Let me say up front: I like the Disney+ Loki show. Tom Hiddleston and Owen Wilson are the balsamic vinaigrette of cinematic pairings — sweet and sour in a way that makes everything around them that much more delicious. The addition of variant Lokis to the Marvel Cinematic Universe, particularly Sophia del Martino’s Sylvie, has been an enormous delight. Long live Alligator Loki!
But three episodes into season two, which finds Loki desperately trying to save the multiverse, keep Sylvie from killing more variants of Kang the Conqueror and other stuff—Loki’s super busy, you guys!—I find myself longing for the good old days. You remember, the days when Loki would deliver a line insisting on his innocence in whatever evil plot he was accused, give that smile that made the internet forget that Ryan Reynolds exists for a little while, and then attempt to burn down the universe. You know the god I’m talking about: Loki the Liar. Loki the Villain. Loki the Trickster.
You know, this guy:
What with the multiverse in jeopardy and his boo still real mad at him, Trickster Loki seems like a variant these days. The Loki we have instead is unexpectedly earnest, an action hero, and, dare I say, grim?
(Seriously, is it me or does it look like Tom Hiddleston's in the new season of Luther? "You thought Alice Morgan was bad. Wait until you meet Luther's new partner, Loki Laufeyson.")
Structurally, it all makes sense; Owen Wilson is bringing the low-key comedy, Sylvie gives the series its loose cannon Loki, and Loki Prime-ish has been on a journey of redemption these last few years. But can’t a half-Frost Giant god magician still have a little fun from time to time?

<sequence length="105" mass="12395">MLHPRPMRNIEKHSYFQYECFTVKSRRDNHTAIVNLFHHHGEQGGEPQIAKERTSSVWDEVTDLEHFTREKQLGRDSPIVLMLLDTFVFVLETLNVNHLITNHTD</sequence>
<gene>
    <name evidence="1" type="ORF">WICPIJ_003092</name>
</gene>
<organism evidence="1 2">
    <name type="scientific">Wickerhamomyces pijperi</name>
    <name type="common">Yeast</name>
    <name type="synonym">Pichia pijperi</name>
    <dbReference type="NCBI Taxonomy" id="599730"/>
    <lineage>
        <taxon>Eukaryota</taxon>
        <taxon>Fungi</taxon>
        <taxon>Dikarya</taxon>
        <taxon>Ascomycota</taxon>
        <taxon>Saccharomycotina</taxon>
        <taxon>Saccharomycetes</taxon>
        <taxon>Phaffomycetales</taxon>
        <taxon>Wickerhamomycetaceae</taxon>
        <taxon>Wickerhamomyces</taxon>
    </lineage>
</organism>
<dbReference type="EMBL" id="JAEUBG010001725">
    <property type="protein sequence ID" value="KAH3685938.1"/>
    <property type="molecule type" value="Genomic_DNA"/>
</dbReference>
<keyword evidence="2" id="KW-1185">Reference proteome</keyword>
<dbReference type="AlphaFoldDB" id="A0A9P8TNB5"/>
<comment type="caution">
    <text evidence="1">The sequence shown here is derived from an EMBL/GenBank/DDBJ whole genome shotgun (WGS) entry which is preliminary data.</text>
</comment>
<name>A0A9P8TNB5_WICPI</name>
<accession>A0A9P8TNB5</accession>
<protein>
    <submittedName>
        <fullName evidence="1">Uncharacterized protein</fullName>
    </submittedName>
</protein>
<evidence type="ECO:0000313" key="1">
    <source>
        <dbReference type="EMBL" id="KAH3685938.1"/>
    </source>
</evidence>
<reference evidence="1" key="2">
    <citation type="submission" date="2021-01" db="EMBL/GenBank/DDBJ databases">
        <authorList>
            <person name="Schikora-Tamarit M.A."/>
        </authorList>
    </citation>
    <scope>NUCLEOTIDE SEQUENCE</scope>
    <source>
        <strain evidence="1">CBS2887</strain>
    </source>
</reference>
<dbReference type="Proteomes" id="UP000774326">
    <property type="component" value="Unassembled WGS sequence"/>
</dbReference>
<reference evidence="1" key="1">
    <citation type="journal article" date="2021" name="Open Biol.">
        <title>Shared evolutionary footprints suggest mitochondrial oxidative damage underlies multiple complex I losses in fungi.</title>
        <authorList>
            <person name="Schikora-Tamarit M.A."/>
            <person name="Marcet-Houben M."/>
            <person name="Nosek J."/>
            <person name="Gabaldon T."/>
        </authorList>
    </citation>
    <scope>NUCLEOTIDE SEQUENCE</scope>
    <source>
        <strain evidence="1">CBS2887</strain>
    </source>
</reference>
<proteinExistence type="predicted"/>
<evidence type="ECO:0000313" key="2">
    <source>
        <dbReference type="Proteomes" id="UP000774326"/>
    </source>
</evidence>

When he’s in a fight, can’t he whip up a spell that’s a little more creative and naughty than your standard green energy blast? Or when Loki’s creating dupes, could we get a little Multiple Man action, each dupe a different look and personality?
People who have been paying attention to the character of Loki for a while might say the real villain in all of this is comic book writer Kieron Gillen. It was his Journey into Mystery run that reinterpreted Loki as a whole lot more than the standard skinny be-horned and B-list villain who loves a green and yellow number.
But even as Gillen gave Loki a much more complex and heroic journey, his run also underlined that the character is nevertheless always a force of anarchy, betrayal and fun. He may very well be working toward a good end, but he can absolutely never be trusted. (Am I talking about Loki or Gillen? The answer is Yes.)
Loki can break hearts or have his heart broken, but hilarity and grief ensue in equal measure, and no matter what his intent, chaos follows wherever he goes.
It’s those qualities that's got us to fall in love with the MCU Loki in the first place. He’s the guy who is literally always betraying everyone, and yet each time Hiddleston unleashes those baby blues and insists he’s for real you still think, I don’t know, maybe this time?
He’s the little brother who transforms Thor into Sif and himself into Captain America for a lark, cheers as his big brother gets absolutely thrashed by the Hulk even though they're allies, and has also been through the same (and so many other delightful embarrassments) himself.
I’m glad that Loki has gotten to develop. Truly, has any character in the entire Marvel Cinematic Universe evolved more? I don't think so.
But Marvel, can the other Loki occasionally take off his suit, pop on his horns and come out to play? Because life is a lot more fun with him. And while there may be endless variants of Loki in the multiverse, Grim Loki just doesn’t seem like a real Loki at all.
Relive the glory days of Loki with our MCU Loki watch order.